A federal judge is ordering the Department of Justice to release a memo from 2019.
District Judge Amy Berman Jackson is ordering the Department of Justice to release a memo from 2019 that cleared then-President Donald Trump of obstruction of justice.
At the time, Justice Department officials said that releasing the full memo would compromise attorney-client privilege and deliberative government decision-making.
In a 41-page decision, Judge Jackson wrote that the DOJ has been disingenuous to the Court.
“The agency’s redactions and incomplete explanations obfuscate the true purpose of the memorandum, and the excised portions belie the notion that it fell to the Attorney General to make a prosecution decision or that any such decision was on the table at any time,” the judge wrote.
“Moreover, the redacted portions of Section I reveal that both the authors and the recipient of the memorandum had shared understanding concerning whether prosecuting the President was a matter to be considered at all,” she wrote. “In other words, the review of the document reveals that the Attorney General was not then engaged in making a decision about whether the President should be charged with obstruction of justice; the fact that he would not be prosecuted was a given.”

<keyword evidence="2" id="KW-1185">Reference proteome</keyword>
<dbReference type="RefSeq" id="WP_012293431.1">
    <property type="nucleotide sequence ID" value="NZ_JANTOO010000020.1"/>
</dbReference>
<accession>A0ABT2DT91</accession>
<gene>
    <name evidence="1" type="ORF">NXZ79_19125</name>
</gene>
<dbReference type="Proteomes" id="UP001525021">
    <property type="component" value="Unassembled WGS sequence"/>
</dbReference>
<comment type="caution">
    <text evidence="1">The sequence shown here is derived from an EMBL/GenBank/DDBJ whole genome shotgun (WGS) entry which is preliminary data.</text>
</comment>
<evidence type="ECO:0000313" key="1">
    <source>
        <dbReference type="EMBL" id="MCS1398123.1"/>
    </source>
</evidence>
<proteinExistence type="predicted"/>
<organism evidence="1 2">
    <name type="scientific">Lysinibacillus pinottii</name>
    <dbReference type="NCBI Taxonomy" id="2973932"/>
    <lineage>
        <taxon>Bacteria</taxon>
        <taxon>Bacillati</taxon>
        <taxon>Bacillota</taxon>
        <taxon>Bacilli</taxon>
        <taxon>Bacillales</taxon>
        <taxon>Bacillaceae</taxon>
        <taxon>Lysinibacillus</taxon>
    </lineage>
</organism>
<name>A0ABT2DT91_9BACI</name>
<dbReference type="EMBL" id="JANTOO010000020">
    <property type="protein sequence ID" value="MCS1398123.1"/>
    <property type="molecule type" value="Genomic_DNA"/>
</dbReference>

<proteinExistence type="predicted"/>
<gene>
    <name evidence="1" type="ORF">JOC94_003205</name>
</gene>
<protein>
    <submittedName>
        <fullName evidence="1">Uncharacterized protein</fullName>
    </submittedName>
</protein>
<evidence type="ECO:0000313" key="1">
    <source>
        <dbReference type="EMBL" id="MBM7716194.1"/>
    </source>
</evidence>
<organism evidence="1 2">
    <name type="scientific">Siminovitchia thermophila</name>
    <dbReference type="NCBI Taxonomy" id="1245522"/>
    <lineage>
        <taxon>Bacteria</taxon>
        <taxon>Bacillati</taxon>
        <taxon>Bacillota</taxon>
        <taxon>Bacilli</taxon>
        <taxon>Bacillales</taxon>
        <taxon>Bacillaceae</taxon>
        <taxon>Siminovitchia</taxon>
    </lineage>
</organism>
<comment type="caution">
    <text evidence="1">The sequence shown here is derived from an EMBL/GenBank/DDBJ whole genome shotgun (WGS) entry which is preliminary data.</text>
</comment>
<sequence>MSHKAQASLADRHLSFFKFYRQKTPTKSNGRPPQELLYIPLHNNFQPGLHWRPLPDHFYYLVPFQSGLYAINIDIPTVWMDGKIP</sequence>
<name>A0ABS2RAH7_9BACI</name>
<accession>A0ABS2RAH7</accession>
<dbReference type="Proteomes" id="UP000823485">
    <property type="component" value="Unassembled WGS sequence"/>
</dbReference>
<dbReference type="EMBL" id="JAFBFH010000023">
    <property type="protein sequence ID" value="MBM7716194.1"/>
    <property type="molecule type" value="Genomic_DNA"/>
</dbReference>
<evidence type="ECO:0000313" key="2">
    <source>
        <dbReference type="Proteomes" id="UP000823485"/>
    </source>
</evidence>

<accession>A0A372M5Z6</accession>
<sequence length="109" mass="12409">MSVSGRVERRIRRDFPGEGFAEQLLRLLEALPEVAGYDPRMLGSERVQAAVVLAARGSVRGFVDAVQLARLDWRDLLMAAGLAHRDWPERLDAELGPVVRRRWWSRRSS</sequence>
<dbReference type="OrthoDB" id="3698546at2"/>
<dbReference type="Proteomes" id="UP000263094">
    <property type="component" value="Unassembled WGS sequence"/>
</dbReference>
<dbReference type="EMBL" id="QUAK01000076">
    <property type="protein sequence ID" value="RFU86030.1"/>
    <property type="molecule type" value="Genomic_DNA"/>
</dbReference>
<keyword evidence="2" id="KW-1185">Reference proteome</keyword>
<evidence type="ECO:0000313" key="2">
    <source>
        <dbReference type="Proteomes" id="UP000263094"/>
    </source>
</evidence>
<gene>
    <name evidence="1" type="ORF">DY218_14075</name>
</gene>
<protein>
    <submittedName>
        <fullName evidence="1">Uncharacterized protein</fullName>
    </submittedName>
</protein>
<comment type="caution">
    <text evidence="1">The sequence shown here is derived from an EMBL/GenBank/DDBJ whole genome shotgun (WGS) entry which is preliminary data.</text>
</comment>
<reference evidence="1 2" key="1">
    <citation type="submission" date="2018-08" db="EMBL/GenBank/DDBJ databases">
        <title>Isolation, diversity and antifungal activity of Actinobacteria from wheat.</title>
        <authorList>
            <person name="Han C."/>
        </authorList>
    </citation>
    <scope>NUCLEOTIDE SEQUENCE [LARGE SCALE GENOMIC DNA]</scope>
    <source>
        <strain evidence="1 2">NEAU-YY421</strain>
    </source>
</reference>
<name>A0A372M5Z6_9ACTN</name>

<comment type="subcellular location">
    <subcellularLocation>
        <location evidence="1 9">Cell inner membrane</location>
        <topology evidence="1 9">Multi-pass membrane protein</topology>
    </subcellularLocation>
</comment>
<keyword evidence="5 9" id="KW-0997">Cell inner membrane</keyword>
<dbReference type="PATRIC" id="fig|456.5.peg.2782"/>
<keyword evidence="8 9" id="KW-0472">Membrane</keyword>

Judge Jackson says the memo was just a recommendation about how Attorney General William Barr should handle the situation.
“Along with the redacted portions of the memorandum, the chronology undermines the assertion that the authors were engaged in providing their legal advice in connection with any sort of pending prosecutorial decision, and this misrepresentation, combined with the lack of candor about what any legal advice provided was for or about, frees the Court from the deference that is ordinarily accorded to agency declarations in FOIA cases,” the judge wrote.
District Judge Reggie Walton said that Barr’s initial comments about the report were inconsistent with the findings from the investigation.
“The inconsistencies between Attorney General Barr’s statements, made at a time when the public did not have access to the redacted version of the Mueller Report to access the veracity of his statements, and portions of the redacted version of the Mueller Report that conflict with those statements cause the Court to seriously question whether Attorney General Barr made a calculated attempt to influence public discourse about the Mueller Report in favor of President Trump despite certain findings in the redacted version of the Mueller Report to the contrary,” Judge Walton wrote in a decision last year.
“These circumstances generally, and Attorney General Barr’s lack of candor specifically, call into question Attorney General Barr’s credibility,” he added.
Jordan Libowitz, Communications Director at Citizens for Responsibility and Ethics in Washington (CREW), is grateful that the judge ordered the DOJ to release the memo. Libowitz says that the memo “is a key piece to understanding the Department of Justice’s actions around potential obstruction of justice charges for then-President Trump.”